This article is part of the On Tech newsletter. Here is a collection of past columns.

If the technical predictions work out, we will soon have computers on our faces and latch onto immersive areas of virtual people and places that may be mixed up with the real world around us.

(I don’t want to use the catchphrase “Metaverse“Here because um. This science fiction term has been applied to anything and everything that we should simply call the Internet. But that’s partly what I mean.)

I am both concerned and excited about the potential next generation of technology that could further blur the lines between computers and us, and between online and real life. I can come up with the idea of ​​glasses that let me Scroll menu items in the restaurant and feel like the sizzling burger is in front of me, or in a hat that leaves me Exercise next to a virtual lake in Patagonia.

Nobody can predict how long it will be before this imagined future of the internet comes true and becomes mainstream. if it ever does. But when computers come on our faces and more lifelike digital realities hit us, let’s start thinking through the implications now.

I don’t have a detailed handbook for good people on the metaverse. (Ugh, that word again.) But I know we have to do it instead of letting Mark Zuckerberg or Apple CEO Tim Cook rule the etiquette, ethics, norms, rewards, and risks of our potentially brave new technology world.

How we use technology shouldn’t be left to the companies that make electronics and software. It should be up to us, individually and collectively. This can be done through conscious thinking and careful design, or the lack of it.

I’m writing this now because Apple allegedly plans introduces its first face computers next year or so.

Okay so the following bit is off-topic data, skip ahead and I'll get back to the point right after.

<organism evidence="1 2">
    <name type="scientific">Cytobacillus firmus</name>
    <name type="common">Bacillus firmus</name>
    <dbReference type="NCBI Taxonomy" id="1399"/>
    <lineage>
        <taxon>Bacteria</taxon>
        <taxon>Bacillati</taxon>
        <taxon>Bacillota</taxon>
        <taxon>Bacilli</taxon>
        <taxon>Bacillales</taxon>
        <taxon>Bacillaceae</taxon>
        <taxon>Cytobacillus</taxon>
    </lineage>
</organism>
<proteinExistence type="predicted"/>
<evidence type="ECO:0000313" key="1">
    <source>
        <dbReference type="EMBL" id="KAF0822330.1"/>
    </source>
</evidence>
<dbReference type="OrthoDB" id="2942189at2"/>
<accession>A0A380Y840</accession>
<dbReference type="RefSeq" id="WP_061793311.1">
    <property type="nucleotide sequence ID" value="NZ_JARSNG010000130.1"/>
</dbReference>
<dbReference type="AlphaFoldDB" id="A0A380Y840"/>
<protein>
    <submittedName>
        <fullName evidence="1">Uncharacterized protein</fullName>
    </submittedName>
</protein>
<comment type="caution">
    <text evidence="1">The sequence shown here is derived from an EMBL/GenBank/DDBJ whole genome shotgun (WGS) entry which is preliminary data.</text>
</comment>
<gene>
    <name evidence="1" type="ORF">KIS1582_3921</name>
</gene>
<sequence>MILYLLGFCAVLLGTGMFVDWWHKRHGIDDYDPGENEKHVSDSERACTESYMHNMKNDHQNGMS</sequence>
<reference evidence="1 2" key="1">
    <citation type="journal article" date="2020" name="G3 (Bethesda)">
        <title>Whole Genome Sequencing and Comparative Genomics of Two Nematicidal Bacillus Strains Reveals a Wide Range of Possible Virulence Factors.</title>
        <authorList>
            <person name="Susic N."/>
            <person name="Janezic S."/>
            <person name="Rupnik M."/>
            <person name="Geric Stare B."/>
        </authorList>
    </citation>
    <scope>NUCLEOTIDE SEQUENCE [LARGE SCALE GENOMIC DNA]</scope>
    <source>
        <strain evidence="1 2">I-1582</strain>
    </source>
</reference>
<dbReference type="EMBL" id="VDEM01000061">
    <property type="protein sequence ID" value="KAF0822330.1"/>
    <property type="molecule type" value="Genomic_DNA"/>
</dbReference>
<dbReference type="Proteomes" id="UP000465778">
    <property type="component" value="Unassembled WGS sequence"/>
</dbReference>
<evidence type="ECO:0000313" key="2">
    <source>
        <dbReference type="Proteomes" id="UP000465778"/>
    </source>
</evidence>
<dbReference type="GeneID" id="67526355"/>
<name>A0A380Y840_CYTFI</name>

Apple seems to imagine that its face is computers – much like HoloLens from Microsoft, Snaps experimental glasses or the Google Glass failed – virtual images will merge with the world around us, sometimes referred to as “augmented reality”. Imagine watching a car engine repair video while an instruction sheet is superimposing diagrams on the V-belt you want to repair.

Apple has a reputation for mass-marketing emerging technologies. We shall see, but it is clear that there will be many activity and Attention on face computers and immersive technologies in all forms. (Counterpoint: some tech experts have made the rise of facial computers for most of the past decade.)

I want all of us – whether we’re not making a fuss about virtual reality or loving it – to think about where to focus the promise of this technology and where to limit the risks.

I am aware of what went wrong when we let the technology flood us and tried to figure out the details later.

Partly out of unwillingness or inability to imagine what could go wrong with the technology, we have websites and apps that Follow us everywhere we go, and the sell the information to the highest bidder. We have automakers who sometimes and sometimes protect us with clever technology that compensates for human weaknesses seem to make them worse. We have the best aspects of human interactions online and the worst.

We should think about it now, before we all wear supercomputers on our faces.

What to do? weather do you want from this technology? Can we go to schools, or offices Comedy Clubs in Virtual Reality? What do we want from the next generation of the immersive internet for our children? Do we want to drive with our headgear tweets in our field of vision? Do we even want to Bridge the gap between digital life and real life?

It might be a mistake to set standards and laws around technology that take many years to grow. But tech companies and technologists aren’t waiting. You are now shaping your imagined future of the internet. If we don’t get involved, companies are in the driving seat. And we’ve seen the downside of that.

Before the holiday season, we want to hear from our readers how to use technology (apps, social media, websites, gadgets, or more) to plan your trip, parties, shopping, or family time. Tell us about an app or website you use during the holidays and why it helps, or the technology you no longer use and why. We may publish a selection of the answers in an upcoming newsletter. E-mail ontech@nytimes.com.



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